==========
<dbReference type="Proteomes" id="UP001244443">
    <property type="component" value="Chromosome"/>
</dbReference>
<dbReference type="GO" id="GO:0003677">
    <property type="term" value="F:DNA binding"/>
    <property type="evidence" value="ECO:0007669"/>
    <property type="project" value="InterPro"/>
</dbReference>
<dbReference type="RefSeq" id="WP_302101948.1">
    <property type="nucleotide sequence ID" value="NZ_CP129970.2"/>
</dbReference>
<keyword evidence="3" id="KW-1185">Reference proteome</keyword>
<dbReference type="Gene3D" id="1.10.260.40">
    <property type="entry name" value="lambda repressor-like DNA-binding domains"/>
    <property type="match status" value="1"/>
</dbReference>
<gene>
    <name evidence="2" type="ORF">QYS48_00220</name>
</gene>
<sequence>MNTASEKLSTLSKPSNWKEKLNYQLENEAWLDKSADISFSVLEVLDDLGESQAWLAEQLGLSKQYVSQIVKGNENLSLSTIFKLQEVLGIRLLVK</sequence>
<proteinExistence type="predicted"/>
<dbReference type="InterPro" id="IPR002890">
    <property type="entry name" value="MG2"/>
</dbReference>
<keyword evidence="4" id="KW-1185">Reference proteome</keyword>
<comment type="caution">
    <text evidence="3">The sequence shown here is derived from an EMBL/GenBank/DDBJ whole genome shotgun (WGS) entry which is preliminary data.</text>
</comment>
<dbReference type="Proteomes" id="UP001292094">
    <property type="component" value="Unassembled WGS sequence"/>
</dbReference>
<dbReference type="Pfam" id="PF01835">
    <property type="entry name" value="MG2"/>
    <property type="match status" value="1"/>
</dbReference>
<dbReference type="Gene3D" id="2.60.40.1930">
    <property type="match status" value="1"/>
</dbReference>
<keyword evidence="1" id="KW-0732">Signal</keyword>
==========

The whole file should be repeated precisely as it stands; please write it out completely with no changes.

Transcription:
<dbReference type="Proteomes" id="UP001244443">
    <property type="component" value="Chromosome"/>
</dbReference>
<dbReference type="GO" id="GO:0003677">
    <property type="term" value="F:DNA binding"/>
    <property type="evidence" value="ECO:0007669"/>
    <property type="project" value="InterPro"/>
</dbReference>
<dbReference type="RefSeq" id="WP_302101948.1">
    <property type="nucleotide sequence ID" value="NZ_CP129970.2"/>
</dbReference>
<keyword evidence="3" id="KW-1185">Reference proteome</keyword>
<dbReference type="Gene3D" id="1.10.260.40">
    <property type="entry name" value="lambda repressor-like DNA-binding domains"/>
    <property type="match status" value="1"/>
</dbReference>
<gene>
    <name evidence="2" type="ORF">QYS48_00220</name>
</gene>
<sequence>MNTASEKLSTLSKPSNWKEKLNYQLENEAWLDKSADISFSVLEVLDDLGESQAWLAEQLGLSKQYVSQIVKGNENLSLSTIFKLQEVLGIRLLVK</sequence>
<proteinExistence type="predicted"/>
<dbReference type="InterPro" id="IPR002890">
    <property type="entry name" value="MG2"/>
</dbReference>
<keyword evidence="4" id="KW-1185">Reference proteome</keyword>
<comment type="caution">
    <text evidence="3">The sequence shown here is derived from an EMBL/GenBank/DDBJ whole genome shotgun (WGS) entry which is preliminary data.</text>
</comment>
<dbReference type="Proteomes" id="UP001292094">
    <property type="component" value="Unassembled WGS sequence"/>
</dbReference>
<dbReference type="Pfam" id="PF01835">
    <property type="entry name" value="MG2"/>
    <property type="match status" value="1"/>
</dbReference>
<dbReference type="Gene3D" id="2.60.40.1930">
    <property type="match status" value="1"/>
</dbReference>
<keyword evidence="1" id="KW-0732">Signal</keyword>